Rerun alert: This was a recent favorite at my old site, so I’m sharing it today for those who are new around here!
The thing every woman hates happened to me one Sunday morning.
I slipped on slacks for church and discovered they wouldn’t button. What? These pants I just bought a few months ago? Wow, I really enjoyed the holidays.
What could I do? Give up carbs? Nope. Give up sweets? Nope. The next morning I went for a long walk in our hilly neighborhood. And again the next morning. And the next. That was about two months ago, and now I get grumpy if I can’t walk. (Also? I can button my pants.)
Keith enjoys walking with me too. After a few mornings in a row of walking together, I came home one day feeling agitated. The same thing happened the next morning. Agitated. Irritated. Twitchy.
The next morning after that, I walked alone. The sun warmed my face, my favorite white tree waved at me, the podcast uplifted me… Oh, I thought. My heart sank. I was grumpy because I wasn’t alone.
I had to sit with that for a bit. Enjoying a long walk-and-talk has been a staple in our relationship since the days of long-distance dating. We meandered the walking trails around his apartment on Sundays, trying to forget we would soon say good-bye.
What was up with me now?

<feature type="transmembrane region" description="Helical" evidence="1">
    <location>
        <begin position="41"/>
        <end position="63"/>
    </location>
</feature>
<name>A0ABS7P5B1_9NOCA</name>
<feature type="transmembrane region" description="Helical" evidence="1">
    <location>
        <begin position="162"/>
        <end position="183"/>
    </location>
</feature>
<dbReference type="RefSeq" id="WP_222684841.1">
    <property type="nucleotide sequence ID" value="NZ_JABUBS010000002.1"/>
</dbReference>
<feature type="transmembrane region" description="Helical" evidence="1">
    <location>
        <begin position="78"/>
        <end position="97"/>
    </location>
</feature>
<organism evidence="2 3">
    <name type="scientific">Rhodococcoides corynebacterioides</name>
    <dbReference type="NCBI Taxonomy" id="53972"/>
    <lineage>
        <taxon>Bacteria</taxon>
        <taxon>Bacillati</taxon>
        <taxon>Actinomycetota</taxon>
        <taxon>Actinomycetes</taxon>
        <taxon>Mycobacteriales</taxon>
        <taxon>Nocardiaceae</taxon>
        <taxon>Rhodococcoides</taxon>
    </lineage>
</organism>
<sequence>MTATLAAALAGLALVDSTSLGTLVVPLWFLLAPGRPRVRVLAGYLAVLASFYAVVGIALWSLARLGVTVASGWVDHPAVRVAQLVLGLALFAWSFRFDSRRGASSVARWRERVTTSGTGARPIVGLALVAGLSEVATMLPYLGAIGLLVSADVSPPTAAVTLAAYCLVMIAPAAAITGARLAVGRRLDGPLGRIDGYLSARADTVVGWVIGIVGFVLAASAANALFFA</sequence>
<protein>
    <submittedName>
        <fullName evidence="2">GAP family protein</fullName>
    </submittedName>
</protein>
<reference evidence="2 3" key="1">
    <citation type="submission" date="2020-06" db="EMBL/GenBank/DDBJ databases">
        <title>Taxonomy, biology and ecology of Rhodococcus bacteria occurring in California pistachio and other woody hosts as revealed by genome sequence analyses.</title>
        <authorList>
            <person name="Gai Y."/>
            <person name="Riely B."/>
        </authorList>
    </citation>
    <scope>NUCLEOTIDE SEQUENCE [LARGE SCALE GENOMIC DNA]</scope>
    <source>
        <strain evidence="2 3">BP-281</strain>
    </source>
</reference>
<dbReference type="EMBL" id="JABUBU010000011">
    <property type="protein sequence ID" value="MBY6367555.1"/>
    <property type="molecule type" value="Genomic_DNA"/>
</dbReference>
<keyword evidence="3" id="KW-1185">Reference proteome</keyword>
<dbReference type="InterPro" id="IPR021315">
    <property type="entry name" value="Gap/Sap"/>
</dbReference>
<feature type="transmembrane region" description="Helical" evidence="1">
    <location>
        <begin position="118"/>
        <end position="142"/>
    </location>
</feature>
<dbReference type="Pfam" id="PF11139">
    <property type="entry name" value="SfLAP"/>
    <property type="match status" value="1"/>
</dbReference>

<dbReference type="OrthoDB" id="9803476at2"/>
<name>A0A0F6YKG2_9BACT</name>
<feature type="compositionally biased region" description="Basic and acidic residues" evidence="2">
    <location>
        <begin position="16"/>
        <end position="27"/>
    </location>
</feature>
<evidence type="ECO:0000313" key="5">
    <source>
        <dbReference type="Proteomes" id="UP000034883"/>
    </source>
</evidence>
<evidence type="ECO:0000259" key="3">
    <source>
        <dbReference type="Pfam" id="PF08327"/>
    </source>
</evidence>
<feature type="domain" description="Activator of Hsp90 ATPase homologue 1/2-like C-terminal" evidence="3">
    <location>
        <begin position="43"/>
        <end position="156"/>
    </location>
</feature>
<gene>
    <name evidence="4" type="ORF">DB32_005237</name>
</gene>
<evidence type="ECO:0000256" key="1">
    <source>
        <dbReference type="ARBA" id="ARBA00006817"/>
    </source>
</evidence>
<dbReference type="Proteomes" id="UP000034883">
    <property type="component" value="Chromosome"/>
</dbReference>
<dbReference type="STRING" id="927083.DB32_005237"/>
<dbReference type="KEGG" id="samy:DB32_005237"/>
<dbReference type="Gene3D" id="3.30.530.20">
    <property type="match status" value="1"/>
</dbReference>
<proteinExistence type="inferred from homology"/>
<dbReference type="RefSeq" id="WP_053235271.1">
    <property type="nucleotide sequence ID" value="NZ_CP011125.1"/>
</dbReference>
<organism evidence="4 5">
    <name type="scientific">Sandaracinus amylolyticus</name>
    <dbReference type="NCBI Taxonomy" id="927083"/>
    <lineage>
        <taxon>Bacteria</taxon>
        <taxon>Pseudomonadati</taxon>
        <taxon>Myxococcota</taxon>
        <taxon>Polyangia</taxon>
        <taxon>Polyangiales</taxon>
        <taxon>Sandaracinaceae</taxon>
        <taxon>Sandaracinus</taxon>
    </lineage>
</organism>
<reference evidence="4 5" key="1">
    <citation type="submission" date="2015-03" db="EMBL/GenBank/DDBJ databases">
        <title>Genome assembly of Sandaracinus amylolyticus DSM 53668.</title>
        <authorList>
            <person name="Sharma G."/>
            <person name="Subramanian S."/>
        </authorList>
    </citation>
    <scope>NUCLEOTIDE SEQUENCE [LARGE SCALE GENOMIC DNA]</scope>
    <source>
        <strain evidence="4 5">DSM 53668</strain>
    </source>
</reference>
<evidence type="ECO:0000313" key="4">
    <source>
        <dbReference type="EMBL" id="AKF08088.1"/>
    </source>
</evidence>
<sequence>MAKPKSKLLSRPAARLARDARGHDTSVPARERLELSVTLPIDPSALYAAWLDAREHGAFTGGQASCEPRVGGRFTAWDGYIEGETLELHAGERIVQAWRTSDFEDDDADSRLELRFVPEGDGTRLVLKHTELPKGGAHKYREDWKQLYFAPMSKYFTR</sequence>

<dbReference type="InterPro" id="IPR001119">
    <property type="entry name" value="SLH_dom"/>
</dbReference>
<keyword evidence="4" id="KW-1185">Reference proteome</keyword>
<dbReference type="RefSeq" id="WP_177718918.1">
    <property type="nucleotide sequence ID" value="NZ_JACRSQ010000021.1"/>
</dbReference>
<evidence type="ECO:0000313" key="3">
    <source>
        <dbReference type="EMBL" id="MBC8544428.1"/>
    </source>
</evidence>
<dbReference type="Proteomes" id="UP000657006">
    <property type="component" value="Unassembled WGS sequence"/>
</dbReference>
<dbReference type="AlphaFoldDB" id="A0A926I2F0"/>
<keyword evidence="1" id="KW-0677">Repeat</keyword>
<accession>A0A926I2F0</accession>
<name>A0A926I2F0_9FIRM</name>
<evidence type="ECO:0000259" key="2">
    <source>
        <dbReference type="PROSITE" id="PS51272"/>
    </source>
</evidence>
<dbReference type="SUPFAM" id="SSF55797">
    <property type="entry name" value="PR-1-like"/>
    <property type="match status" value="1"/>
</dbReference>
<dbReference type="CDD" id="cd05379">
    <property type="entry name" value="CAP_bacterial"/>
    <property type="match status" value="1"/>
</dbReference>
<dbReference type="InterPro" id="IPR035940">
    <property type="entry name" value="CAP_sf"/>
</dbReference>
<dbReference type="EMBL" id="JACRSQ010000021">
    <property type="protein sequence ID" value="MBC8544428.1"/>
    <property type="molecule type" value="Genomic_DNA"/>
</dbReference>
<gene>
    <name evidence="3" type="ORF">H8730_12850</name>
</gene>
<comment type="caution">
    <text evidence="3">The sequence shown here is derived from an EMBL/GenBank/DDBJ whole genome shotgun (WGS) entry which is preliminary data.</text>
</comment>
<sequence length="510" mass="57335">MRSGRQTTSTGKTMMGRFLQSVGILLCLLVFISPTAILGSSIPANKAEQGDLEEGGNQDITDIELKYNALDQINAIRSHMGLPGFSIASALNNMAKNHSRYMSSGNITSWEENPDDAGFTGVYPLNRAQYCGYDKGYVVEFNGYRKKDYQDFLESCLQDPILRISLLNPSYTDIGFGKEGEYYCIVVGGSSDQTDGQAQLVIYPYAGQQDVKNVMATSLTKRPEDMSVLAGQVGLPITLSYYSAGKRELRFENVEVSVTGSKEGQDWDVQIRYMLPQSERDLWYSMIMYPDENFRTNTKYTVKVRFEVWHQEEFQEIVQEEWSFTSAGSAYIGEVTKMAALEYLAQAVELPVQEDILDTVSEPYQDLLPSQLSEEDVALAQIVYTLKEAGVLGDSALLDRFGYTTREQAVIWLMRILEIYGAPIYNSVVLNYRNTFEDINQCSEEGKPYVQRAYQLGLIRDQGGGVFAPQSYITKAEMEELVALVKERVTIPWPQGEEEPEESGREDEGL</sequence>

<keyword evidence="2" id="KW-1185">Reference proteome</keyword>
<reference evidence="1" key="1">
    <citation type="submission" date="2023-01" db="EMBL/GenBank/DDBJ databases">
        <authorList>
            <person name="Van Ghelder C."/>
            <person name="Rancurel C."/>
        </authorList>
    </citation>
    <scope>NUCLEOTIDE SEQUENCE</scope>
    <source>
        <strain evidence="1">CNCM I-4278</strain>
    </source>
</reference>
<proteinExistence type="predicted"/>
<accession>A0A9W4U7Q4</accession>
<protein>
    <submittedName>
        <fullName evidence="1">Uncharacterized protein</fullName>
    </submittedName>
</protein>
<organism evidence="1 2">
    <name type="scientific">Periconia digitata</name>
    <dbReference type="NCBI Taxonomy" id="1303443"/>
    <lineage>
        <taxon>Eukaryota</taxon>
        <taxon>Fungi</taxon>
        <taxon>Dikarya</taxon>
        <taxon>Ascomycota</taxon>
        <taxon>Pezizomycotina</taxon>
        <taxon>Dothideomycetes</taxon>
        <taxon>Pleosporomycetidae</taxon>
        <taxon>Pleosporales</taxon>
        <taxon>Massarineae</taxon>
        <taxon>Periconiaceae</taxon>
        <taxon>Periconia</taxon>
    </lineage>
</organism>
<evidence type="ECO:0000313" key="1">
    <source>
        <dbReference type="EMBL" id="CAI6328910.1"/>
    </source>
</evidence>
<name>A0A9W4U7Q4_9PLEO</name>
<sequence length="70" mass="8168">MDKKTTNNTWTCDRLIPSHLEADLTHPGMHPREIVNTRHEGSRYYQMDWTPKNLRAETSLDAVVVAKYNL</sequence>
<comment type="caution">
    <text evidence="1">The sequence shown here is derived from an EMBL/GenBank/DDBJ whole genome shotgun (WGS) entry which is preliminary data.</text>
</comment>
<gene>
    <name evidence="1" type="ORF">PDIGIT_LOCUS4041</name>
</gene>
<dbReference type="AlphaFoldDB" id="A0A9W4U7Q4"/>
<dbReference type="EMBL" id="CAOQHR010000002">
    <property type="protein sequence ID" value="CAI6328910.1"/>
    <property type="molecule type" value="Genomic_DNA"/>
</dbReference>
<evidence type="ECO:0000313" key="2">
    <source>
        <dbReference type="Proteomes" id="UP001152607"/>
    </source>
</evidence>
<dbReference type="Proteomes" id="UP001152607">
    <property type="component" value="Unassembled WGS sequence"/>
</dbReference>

The reality is, we were having some serious discussions on our walks. Talks about Henry’s future, our will, special needs trusts, attorneys… all the stuff no one wants to think about, but especially not special needs parents. We were being efficient, making use of the time alone. But I have begun to crave the opposite on my morning walks. I need inefficient. I need the opposite of facts. I need the sun on my face and the wind in my hair. I need openness, space to listen to God, space to listen to my soul.
When I create space for my soul to open, I also open myself up to the anticipation of possibilities, an attitude of gratitude, a posture of grace. My day is actually better. It’s not magic, but it surely feels like it.
As for Keith, we still walk together sometimes, but heavy discussions don’t come along, and he makes sure I have plenty of solitude as well.
My new habit was born of one necessity – ohmygosh, my pants don’t fit. It remains a habit for completely different necessities. Soul necessities. The white space is critical for a pensive introvert like me, but I imagine it is more important for everyone than most people realize.
Maybe you practice excellent self-care. Maybe you protect your alone time like a mama bear over her cubs. Or maybe you don’t know the last time you heard your own thoughts. Maybe, like me, you have your ups and downs, shifting somewhere between the two. My wish for you, if you need more white space for your soul, is the blessing of an irritation to help you find it.